The migration of post-smolt Atlantic salmon (Salmo salar) during their first 4 months at sea in the Northeast Atlantic was simulated using an individual-based model that combined a particle-tracking scheme with growth and behaviour routines. The migration was decomposed into both passive pelagic drift with the surface currents, provided by an ocean model, and active horizontal swimming behaviour. The active swimming direction was aligned with the surface current. Swimming speed was a function of body length and calculated from recaptured tagged salmon. Releases of particles in the model were made to the west of Ireland and to the southwest of Norway. The modelled post-smolt distributions were compared with the observed distributions, and a sensitivity analysis using different swimming speeds was performed. The strength and direction of the flow can transport the post-smolts towards areas with favourable feeding conditions. However, in some areas, the direction of migration was sensitive to interannual changes in the windforcing, leading the post-smolts to areas with a different environment and prey. Inclusion in the swimming behaviour of a preference for water with higher temperature and salinity displaced the northward migration more offshore, away from coastal areas.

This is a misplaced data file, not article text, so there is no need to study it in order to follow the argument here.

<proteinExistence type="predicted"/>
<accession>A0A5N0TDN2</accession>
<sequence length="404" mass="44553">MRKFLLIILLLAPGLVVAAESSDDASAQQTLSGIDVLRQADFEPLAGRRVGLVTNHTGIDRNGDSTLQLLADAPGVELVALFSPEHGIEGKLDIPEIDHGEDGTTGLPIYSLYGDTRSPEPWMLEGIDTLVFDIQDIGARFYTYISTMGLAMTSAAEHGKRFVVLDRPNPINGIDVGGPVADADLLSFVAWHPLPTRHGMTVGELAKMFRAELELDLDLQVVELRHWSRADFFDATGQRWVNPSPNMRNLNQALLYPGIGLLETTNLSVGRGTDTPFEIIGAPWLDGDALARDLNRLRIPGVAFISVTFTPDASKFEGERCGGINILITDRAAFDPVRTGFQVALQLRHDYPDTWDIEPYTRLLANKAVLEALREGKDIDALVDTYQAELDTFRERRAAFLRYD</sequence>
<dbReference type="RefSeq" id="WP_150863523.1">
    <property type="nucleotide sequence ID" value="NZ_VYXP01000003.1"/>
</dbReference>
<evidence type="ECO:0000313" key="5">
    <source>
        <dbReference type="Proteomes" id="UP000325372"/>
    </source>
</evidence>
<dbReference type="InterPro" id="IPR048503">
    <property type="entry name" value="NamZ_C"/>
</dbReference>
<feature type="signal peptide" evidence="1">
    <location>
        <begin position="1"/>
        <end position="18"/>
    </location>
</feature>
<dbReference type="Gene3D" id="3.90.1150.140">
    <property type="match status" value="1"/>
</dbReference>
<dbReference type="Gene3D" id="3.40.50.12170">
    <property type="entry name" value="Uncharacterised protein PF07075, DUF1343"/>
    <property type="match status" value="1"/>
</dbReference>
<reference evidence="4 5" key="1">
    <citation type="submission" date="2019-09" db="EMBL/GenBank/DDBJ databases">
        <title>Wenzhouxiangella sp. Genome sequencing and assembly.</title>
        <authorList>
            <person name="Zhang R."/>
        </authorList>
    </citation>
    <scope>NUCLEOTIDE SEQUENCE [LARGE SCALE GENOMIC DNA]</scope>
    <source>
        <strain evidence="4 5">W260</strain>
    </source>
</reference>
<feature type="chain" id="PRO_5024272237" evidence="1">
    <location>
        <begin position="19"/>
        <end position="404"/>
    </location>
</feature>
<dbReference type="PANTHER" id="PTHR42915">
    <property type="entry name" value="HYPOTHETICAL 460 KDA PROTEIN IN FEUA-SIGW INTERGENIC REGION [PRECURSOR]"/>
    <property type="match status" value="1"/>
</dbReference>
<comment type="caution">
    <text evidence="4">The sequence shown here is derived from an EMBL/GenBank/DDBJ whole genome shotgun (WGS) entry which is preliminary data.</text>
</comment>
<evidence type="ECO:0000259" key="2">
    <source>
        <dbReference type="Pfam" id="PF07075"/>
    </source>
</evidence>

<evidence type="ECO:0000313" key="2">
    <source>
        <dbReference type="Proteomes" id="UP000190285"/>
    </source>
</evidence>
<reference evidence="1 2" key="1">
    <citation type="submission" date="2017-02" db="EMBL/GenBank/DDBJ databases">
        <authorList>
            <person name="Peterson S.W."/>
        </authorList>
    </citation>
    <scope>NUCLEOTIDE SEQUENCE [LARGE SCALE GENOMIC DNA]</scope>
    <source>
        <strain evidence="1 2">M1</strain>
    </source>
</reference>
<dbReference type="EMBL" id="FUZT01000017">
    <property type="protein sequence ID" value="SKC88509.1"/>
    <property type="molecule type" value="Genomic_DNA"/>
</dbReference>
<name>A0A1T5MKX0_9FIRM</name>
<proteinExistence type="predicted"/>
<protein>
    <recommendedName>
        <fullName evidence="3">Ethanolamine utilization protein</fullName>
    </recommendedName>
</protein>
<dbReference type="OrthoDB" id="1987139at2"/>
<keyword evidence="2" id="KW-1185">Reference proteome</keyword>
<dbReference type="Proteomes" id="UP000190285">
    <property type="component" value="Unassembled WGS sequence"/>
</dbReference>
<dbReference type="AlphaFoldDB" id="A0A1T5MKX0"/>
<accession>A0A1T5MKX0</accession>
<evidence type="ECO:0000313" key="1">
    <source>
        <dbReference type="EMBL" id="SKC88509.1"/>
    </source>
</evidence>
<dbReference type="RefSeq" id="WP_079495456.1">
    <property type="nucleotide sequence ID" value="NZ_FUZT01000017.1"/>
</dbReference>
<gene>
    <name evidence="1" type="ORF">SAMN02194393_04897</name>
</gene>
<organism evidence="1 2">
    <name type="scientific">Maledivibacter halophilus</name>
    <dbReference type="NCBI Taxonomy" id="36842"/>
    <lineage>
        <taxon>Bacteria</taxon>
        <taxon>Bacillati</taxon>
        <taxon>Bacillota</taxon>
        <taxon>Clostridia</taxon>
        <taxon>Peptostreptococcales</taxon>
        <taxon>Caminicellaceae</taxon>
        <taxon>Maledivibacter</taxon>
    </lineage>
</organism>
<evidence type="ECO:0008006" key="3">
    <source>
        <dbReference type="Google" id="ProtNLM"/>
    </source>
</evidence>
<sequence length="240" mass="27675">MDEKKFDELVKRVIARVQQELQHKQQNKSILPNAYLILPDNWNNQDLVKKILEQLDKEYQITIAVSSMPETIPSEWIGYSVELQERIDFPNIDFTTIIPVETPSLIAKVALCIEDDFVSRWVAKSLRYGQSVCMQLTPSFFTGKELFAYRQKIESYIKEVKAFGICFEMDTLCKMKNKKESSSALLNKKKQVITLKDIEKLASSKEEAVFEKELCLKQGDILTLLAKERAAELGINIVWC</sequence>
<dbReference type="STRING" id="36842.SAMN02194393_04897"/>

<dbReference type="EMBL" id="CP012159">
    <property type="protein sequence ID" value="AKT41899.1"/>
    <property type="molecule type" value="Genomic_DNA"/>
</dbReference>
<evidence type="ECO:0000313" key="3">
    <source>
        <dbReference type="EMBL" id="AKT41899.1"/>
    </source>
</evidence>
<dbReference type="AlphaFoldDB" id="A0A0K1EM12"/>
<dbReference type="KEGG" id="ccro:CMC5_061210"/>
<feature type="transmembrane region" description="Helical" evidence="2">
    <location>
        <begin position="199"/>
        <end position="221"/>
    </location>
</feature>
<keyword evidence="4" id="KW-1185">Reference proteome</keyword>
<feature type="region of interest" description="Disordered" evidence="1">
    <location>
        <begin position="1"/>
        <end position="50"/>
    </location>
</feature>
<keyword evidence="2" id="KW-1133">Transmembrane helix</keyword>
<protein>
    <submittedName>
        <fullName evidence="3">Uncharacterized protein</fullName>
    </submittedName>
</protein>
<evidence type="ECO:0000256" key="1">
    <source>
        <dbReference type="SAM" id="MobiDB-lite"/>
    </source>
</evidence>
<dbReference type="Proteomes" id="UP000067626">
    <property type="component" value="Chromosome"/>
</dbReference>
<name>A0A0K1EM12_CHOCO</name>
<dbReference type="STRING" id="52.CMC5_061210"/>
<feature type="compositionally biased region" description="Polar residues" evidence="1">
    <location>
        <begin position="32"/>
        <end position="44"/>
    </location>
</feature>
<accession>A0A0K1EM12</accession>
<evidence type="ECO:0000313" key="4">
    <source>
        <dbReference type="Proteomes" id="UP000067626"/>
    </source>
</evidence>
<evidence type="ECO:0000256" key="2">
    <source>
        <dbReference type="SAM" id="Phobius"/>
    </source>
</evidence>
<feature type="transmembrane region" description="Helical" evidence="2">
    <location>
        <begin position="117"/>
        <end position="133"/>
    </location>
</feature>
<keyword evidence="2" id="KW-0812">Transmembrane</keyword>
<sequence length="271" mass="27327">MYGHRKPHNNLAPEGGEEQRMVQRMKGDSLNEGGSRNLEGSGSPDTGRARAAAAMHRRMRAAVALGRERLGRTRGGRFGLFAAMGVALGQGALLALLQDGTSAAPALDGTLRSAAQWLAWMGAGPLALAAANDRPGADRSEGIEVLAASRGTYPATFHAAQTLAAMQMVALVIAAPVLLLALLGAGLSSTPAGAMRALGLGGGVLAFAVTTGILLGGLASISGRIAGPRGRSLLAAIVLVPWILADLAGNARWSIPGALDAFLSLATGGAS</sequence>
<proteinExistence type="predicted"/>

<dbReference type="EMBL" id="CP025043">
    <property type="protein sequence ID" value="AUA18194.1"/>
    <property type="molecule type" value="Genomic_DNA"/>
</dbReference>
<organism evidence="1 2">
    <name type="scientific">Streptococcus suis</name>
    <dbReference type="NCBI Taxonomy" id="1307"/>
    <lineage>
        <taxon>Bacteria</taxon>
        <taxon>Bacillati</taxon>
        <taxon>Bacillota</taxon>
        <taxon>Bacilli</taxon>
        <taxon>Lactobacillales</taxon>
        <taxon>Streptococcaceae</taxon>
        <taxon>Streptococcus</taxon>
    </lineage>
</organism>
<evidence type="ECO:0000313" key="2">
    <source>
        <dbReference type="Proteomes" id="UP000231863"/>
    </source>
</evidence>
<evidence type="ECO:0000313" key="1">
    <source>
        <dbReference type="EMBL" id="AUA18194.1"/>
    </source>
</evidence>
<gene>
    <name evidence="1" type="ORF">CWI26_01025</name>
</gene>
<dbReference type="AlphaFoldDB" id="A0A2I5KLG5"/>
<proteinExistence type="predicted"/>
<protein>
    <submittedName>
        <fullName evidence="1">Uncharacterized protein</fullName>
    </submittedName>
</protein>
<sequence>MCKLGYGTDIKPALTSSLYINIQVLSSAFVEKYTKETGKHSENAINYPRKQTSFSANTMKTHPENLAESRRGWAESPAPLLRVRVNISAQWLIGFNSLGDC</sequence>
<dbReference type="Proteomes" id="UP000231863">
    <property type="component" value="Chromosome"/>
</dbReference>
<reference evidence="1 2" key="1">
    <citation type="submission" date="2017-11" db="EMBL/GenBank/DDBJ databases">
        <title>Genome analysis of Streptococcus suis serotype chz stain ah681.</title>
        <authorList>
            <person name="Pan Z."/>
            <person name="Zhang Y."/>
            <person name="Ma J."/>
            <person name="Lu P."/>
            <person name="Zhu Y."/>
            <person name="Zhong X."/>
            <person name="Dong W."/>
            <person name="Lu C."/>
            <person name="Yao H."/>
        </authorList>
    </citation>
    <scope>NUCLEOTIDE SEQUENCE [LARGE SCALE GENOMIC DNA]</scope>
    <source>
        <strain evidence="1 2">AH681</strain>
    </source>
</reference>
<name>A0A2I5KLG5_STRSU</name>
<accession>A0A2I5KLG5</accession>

|Number of pages||8|
|Journal||ICES Journal of Marine Science|
|Early online date||13 Jun 2012|
|Publication status||Published - Nov 2012|
- Atlantic salmon
- particle tracking